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    Peter Smout Memorial Essay Writing Competition 2022

    We are delighted to announce that our annual Peter Smout Memorial Essay Writing Competition is now open! 

    This competition is for Kimbolton School pupils in the First to Lower Sixth Forms. It has been made possible thanks to the generosity of an anonymous Old Kimboltonian who thought highly of Peter Smout, a much-respected former Kimbolton Senior Master.

    Please read the instructions below on how to enter (also available as a pdf download from the bottom of this page).

    The essay topic for 2022 is: How far the UK should plan for a future based on nuclear energy?

    On 11 March 2011, Japan was hit by a huge earthquake, measured at 9.0 on the Richter Scale. The earthquake triggered massive tsunami waves of up to 40.5 metres, one of which crashed into the Fukushima Daiichi nuclear power plant on Japan’s eastern coast. These devastating waves caused serious damage to the nuclear plant, including fires and explosions in the reactors, sending panic across the world and reigniting an age-old debate about the merits, or otherwise, of nuclear power. In the wake of the disaster, countries including Germany and Italy announced decisions to discontinue their nuclear-power programmes.
    Meanwhile, in the UK, the go-ahead has been given to start work on the construction of Britain’s first new nuclear-power station for 20 years, leaving Europe divided over where best to source its energy from. This debate has become more pressing as a result of Russia’s invasion of the Ukraine, with countries reconsidering a reliance on Russian energy sources and steep rises in domestic energy bills. Is such a potentially dangerous energy source in nuclear power worth the risk for the independence and clean energy it provides? Might other sources of energy, such as renewables or shale gas, be a better investment long term? Would abandoning nuclear at this stage be an over-reaction to the incident in Japan?

    Essay structure

    We are looking for you to consider both sides of this debate, whilst presenting your own line of argument. It would be a good idea to include a consideration of the need for reliable energy supplies and some specific examples of positive and negative aspects of both nuclear power and other sources of energy to help illustrate your explanations.

    Starting your research:

    There is plenty of recommended reading material to view on Showbie. Here is the relevant course code: ZDMKD.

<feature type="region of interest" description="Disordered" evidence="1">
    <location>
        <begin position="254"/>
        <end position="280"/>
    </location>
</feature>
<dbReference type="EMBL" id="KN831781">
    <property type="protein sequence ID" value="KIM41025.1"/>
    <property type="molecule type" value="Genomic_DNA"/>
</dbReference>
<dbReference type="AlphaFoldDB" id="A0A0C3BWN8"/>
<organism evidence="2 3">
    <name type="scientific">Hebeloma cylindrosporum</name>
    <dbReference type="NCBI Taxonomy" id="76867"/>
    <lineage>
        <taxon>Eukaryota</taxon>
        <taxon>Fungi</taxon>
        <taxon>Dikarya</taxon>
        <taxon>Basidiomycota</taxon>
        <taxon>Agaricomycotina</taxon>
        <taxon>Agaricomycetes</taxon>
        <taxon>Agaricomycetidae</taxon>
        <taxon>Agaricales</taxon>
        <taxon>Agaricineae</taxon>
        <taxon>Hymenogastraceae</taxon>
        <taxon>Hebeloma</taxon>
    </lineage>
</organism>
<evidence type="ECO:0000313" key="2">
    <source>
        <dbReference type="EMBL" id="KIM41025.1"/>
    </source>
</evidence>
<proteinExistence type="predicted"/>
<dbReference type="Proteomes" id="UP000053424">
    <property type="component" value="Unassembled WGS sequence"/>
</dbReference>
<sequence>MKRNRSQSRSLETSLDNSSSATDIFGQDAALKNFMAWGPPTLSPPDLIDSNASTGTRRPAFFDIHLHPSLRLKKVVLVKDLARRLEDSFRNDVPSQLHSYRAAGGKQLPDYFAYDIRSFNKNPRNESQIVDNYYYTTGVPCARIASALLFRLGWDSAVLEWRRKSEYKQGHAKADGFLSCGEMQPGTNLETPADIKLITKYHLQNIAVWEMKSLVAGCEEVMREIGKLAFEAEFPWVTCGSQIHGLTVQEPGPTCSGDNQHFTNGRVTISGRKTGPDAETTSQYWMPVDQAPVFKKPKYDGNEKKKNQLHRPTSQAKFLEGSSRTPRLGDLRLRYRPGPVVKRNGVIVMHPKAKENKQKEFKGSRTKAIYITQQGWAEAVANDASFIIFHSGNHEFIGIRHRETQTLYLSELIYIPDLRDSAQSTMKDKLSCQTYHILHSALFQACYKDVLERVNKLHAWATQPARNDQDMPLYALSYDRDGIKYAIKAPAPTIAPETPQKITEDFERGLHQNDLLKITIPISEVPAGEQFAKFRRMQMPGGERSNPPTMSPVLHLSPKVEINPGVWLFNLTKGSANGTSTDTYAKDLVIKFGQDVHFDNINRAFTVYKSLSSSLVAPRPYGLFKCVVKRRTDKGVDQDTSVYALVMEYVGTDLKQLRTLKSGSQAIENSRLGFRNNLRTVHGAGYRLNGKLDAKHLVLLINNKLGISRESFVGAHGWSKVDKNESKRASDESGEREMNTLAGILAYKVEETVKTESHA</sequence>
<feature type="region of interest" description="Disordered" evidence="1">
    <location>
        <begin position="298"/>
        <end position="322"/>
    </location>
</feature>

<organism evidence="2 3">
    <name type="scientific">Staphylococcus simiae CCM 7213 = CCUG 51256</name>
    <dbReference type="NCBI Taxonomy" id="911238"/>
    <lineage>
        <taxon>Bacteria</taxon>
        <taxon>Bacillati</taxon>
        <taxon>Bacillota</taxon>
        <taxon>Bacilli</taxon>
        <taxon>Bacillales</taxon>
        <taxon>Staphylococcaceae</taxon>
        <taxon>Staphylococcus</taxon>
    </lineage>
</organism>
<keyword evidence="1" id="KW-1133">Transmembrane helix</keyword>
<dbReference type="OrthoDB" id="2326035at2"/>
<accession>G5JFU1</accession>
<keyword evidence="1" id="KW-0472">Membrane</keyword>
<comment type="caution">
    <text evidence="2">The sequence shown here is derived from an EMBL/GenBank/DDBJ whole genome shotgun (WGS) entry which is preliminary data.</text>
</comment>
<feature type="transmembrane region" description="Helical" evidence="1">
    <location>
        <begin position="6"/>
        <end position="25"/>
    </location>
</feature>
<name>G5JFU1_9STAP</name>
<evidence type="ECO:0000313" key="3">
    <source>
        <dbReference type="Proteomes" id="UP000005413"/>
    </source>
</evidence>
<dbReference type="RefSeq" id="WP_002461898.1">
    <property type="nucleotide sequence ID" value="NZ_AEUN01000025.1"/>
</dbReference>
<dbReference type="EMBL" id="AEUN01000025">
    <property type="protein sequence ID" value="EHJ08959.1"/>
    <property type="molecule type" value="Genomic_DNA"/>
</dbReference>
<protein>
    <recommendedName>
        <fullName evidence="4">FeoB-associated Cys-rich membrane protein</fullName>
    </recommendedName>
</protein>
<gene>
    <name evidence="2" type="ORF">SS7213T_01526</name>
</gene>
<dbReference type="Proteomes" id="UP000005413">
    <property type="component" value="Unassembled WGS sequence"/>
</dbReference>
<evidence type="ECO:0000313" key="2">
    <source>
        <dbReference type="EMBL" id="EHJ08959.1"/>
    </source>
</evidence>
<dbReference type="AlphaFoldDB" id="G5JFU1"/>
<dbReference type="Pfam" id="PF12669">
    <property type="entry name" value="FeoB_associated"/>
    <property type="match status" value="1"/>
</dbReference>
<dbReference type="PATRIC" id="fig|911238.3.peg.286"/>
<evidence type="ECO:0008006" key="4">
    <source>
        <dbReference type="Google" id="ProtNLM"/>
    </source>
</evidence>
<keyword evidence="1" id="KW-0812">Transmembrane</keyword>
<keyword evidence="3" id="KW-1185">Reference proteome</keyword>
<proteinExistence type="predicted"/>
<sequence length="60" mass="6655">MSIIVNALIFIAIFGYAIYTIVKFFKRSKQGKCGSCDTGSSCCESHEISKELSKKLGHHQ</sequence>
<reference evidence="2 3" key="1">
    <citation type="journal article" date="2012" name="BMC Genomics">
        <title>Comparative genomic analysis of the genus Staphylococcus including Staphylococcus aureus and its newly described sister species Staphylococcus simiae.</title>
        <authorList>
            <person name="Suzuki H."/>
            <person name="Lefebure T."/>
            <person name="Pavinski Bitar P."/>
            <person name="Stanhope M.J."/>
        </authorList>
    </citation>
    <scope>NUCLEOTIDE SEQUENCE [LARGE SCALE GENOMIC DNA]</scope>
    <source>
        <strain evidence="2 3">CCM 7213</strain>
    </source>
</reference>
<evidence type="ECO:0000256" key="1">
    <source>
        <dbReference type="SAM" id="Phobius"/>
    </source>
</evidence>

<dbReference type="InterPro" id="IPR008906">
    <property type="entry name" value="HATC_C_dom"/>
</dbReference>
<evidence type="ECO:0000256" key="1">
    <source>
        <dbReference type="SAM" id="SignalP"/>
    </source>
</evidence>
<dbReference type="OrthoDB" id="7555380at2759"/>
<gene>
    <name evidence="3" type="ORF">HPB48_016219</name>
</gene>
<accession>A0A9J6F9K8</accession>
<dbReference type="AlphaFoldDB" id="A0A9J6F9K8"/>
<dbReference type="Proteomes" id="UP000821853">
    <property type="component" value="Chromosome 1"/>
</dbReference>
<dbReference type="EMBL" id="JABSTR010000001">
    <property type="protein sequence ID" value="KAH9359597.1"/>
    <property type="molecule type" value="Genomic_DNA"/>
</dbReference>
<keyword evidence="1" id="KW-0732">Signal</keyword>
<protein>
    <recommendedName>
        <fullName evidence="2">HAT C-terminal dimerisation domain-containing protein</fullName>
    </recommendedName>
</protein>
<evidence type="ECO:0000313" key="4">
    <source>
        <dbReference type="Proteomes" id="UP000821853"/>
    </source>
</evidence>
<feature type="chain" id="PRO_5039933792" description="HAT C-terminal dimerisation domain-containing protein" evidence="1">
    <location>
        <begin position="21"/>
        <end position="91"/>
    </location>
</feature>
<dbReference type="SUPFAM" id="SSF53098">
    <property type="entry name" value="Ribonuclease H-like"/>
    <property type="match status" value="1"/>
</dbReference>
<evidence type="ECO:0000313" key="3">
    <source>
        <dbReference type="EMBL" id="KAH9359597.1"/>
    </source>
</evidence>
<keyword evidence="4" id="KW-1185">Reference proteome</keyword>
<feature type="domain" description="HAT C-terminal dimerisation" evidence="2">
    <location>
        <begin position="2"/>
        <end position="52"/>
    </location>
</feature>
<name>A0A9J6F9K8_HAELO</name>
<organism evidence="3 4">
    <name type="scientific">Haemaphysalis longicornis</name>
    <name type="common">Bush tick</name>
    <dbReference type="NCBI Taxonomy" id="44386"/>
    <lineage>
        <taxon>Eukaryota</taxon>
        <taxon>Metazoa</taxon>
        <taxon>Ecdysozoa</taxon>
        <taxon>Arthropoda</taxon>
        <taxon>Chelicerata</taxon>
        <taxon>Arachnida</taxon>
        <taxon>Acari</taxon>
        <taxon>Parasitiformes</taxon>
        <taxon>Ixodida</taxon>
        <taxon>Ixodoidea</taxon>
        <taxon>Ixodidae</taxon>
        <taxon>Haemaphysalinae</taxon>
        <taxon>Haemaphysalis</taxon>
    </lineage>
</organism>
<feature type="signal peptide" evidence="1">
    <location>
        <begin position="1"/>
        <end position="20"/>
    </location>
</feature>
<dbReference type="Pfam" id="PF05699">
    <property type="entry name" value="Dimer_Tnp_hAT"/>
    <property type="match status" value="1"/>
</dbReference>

Length of Essay

    Essays submitted should be in the region of 1500 words.

    Entry Deadline

    To Mr Smith’s inbox ( /pigeon hole by Monday 12th September 2022


    (Courtesy of a very generous Old Kimboltonian, in memory of Mr Peter Smout, a former Deputy Headmaster of Kimbolton School - see below).

    • Overall winning essay - £200

    Two consolation prizes:

    • Senior Category (4th Form to L6th Form) - £100
    • Junior Category (1st Form to 3rd Form) - £100

    Peter Smout 1929-2006

    Peter Smout, former Kimbolton School Senior Master

    Charles Anthony Peter Smout (known as Peter) was born in Birmingham on 14 November 1929. Following school at The Leys, National Service in the Army, a degree at Cambridge and teaching practice at KES Birmingham and Kimbolton, Peter joined the staff of Kimbolton School as an English teacher in 1954. He remained here for 35 years, becoming Second Master in 1964. Many former colleagues and pupils remember him as the originator of outdoor Shakespearian productions in the castle courtyard; now home to a memorial bench bearing his name.

    Peter had many and varied interests, including football, birds, butterflies, the church and opera. The Kimboltonian magazine of 1989 notes: "He always welcomed the opportunity to broaden his already diverse interests, and the Printing Club, the Wine Club, the Paperback Bookshop and the School magazine all benefitted from his enthusiasm and efficiency."

    In addition to his School commitments, Peter also stood three times as parliamentary candidate for the Liberal Party in the 1970s, highlighting environmental issues and on one occasion polling over 17,000 votes. A former colleague recalls: "Many of those votes were in addition to any national swing, reflecting personal support gained by diligent long-term canvassing."

    Peter celebrated his golden wedding anniversary in 2004 and remained in good health until his death on 22 December 2006, aged 77. He leaves his wife Mary, two sons and four grandchildren.